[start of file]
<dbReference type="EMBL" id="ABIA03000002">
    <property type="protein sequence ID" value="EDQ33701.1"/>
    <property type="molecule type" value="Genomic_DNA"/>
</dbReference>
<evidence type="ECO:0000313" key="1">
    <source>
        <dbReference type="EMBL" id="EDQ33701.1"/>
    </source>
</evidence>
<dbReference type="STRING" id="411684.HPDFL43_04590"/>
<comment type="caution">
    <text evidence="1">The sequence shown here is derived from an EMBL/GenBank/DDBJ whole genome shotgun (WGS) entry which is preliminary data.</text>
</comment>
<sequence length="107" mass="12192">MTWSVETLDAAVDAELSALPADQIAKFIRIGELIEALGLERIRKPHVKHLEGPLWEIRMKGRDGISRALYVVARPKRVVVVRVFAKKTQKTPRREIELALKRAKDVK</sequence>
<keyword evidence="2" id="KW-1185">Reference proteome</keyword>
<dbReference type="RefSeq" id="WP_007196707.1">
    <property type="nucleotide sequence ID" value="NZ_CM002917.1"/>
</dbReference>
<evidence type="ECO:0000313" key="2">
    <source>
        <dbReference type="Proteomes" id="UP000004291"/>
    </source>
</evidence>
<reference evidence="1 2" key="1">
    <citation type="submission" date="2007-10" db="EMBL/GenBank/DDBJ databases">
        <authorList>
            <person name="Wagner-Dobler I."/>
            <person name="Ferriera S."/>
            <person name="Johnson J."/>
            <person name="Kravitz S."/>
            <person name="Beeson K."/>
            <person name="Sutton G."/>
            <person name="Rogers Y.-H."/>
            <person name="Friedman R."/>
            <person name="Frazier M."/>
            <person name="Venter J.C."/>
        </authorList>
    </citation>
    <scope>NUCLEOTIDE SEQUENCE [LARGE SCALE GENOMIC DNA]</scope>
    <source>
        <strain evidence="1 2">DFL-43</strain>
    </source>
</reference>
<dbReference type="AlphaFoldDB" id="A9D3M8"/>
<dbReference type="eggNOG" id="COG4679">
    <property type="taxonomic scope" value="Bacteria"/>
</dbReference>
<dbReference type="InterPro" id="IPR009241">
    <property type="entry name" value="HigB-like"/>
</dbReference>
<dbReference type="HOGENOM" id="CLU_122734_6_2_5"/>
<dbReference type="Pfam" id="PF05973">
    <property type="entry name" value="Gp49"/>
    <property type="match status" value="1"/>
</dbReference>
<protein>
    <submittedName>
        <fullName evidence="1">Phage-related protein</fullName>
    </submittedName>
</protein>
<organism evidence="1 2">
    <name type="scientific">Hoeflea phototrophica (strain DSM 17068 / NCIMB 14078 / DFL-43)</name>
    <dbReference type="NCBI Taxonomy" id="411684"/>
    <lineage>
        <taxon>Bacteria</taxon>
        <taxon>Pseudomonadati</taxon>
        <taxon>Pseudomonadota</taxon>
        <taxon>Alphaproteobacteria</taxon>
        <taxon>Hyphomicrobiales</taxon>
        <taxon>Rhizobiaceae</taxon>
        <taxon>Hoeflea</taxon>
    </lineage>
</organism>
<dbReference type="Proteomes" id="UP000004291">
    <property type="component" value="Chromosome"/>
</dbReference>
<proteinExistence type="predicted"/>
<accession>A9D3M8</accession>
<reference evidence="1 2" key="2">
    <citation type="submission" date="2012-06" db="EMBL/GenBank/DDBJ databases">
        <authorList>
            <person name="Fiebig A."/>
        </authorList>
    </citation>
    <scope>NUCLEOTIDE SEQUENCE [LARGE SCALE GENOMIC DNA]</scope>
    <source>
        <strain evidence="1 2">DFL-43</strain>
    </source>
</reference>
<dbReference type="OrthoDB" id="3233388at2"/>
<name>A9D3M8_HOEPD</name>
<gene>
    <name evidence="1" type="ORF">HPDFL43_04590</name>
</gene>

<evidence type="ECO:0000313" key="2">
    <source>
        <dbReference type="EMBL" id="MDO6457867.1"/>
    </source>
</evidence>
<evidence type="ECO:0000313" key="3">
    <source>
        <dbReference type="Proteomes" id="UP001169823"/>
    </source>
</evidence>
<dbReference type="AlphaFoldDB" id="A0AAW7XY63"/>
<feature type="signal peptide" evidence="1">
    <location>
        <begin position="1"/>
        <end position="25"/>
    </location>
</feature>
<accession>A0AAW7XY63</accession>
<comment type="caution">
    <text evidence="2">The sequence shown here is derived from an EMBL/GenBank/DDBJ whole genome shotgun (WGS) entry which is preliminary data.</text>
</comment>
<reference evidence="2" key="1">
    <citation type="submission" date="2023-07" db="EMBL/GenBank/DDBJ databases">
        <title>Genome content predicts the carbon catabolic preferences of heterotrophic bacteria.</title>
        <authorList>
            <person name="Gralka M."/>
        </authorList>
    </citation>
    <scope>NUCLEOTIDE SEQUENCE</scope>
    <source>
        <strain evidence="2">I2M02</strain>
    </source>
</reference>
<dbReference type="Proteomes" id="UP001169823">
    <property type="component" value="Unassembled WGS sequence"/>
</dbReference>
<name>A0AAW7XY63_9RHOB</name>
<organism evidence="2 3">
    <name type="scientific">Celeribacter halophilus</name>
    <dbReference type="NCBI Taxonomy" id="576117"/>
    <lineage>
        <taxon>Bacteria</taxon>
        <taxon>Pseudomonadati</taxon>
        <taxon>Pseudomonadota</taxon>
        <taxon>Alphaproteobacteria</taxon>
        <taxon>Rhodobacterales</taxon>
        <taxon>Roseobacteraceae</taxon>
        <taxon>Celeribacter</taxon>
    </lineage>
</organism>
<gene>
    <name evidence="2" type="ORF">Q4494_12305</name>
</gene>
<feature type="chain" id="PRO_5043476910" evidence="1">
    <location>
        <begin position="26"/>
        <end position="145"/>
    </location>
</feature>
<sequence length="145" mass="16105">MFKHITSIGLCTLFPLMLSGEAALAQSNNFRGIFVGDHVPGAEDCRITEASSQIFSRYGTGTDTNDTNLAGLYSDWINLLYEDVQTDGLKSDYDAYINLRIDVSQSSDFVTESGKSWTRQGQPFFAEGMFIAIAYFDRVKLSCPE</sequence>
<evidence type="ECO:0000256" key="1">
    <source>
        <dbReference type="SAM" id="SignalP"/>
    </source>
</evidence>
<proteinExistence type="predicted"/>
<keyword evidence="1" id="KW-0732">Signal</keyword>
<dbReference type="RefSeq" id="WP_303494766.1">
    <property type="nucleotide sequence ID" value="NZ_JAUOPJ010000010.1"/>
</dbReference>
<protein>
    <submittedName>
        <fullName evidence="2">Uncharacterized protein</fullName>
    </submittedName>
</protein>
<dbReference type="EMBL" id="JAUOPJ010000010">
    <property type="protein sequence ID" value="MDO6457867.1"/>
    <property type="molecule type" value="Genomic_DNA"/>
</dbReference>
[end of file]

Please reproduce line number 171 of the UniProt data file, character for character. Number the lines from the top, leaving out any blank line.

    <property type="protein sequence ID" value="MDO6457867.1"/>